The future of music is in good hands as demonstrated with the 8 artists and bands that occupy The Matinee ’22 v. 149. The mini-playlist features one legendary band and a host of artists whose talents should be celebrated now and for years to come. If you’re searching for more future stars, they can be found on The Songs of November playlist, which also includes all the tracks shared below. Find it on Spotify or SoundCloud.
Ellur – “Now I’m Alone” (Leeds, England)
RIYL: Holly Humberstone, Lana Del Rey, Adele
Ella McNamara is full of surprises. Known by her stage name, Ellur, she first turned heads with her vintage ’80s Madonna and Cyndi Lauper pop approach on “Migraine”. She then unveiled a euphoric rocker with “Close To You” and the yearning yet dazzling alt-pop number, “Best Face On”. These three songs displayed the Leeds-based massive potential, and why we are bullish on her becoming a star. This hopefully will happen one day very soon, and it just might happen today with “Now I’m Alone”.
McNamara strips everything back on her newest single. Just her sitting at a piano and recorded live and in one take, Ellur sounds like the solitary singer standing in the center of a smokey jazz bar with all eyes fixated on her. Not another sound can be heard – not a ruffle of a dress, a sip from a glass, nor even a breath. Instead, the patrons are left paralyzed listening to one of the great, young voices to emerge in the past 18 months. She emotively sings about losing her way and trying to find her path again. While this is her story, we can relate with the uncertainty and loneliness which fill her mind.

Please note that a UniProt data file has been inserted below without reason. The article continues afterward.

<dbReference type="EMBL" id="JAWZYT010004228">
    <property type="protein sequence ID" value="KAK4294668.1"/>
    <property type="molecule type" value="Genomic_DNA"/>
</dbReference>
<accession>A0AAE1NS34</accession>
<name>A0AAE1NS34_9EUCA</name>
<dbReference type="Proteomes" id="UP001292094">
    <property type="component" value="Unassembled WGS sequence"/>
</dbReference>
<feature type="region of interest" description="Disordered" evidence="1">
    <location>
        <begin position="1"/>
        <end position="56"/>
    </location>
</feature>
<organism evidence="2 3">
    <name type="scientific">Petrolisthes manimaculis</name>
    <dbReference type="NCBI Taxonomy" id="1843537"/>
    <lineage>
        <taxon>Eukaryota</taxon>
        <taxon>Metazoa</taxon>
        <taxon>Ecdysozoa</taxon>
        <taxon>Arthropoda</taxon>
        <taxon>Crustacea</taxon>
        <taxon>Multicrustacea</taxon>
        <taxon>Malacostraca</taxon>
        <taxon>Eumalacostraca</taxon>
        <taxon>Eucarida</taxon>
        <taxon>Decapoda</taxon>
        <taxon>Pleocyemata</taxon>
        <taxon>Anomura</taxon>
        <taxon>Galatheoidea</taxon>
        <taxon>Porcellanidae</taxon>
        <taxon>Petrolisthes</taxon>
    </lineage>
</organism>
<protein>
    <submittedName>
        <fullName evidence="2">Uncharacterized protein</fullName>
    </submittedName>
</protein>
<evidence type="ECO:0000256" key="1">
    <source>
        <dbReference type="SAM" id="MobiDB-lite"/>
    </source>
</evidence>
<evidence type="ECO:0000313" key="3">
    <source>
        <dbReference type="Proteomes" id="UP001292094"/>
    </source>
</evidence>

“What do I do now I’m alone?
Feeling small and inconsolable
What do I do without a home?
Losing parts of me and it’s out of my control”
Ellur is going to be a star, and we’ll say it over and over again until it happens. McNamara has the support of Dance To The Radio, who will build the path for her to reach this grand destination.
T. G. Shand – “WAWO” (Christchurch, New Zealand)
RIYL: Cocteau Twins, Chapterhouse, Womb
Quietly, Annemarie Duff has amassed quite the little discography as T. G. Shand. Her debut single, “Girls”, was a heavenly, dreamgaze number. Since then, she’s continue to traverse the landscapes that My Bloody Valentine, Slowdive, Cocteau Twins, and Lush have perfected. But unlike these legends, she’s done it alone and largely out of the confines of her home. And yet, she can craft dazzling songs like “Lemony”, “Little Sieve”, and now “WAWO”.
The song’s title is an acronym that stands for “we are way off”, and Duff creates this sensation on her newest track. By this, we mean she has once again taken us beyond the stratosphere and into the weightlessness of space. Gorgeous, gauzy guitars split through the tapering rhythms and, later, the light dabbles of keys. Duff’s soft voice is drenched in reverb, giving it a celestial quality. She is like an unseen entity that guides us through places for which no maps exist. During this journey, she reads our mind, knowing that we are here because we are seeking to escape the known.
“Taste is nothing to force for once, can’t stand the understanding type
We’ve got something to fold for once
A trick for the record so that they stop stirring
Can’t stand the ask it’s out of touch”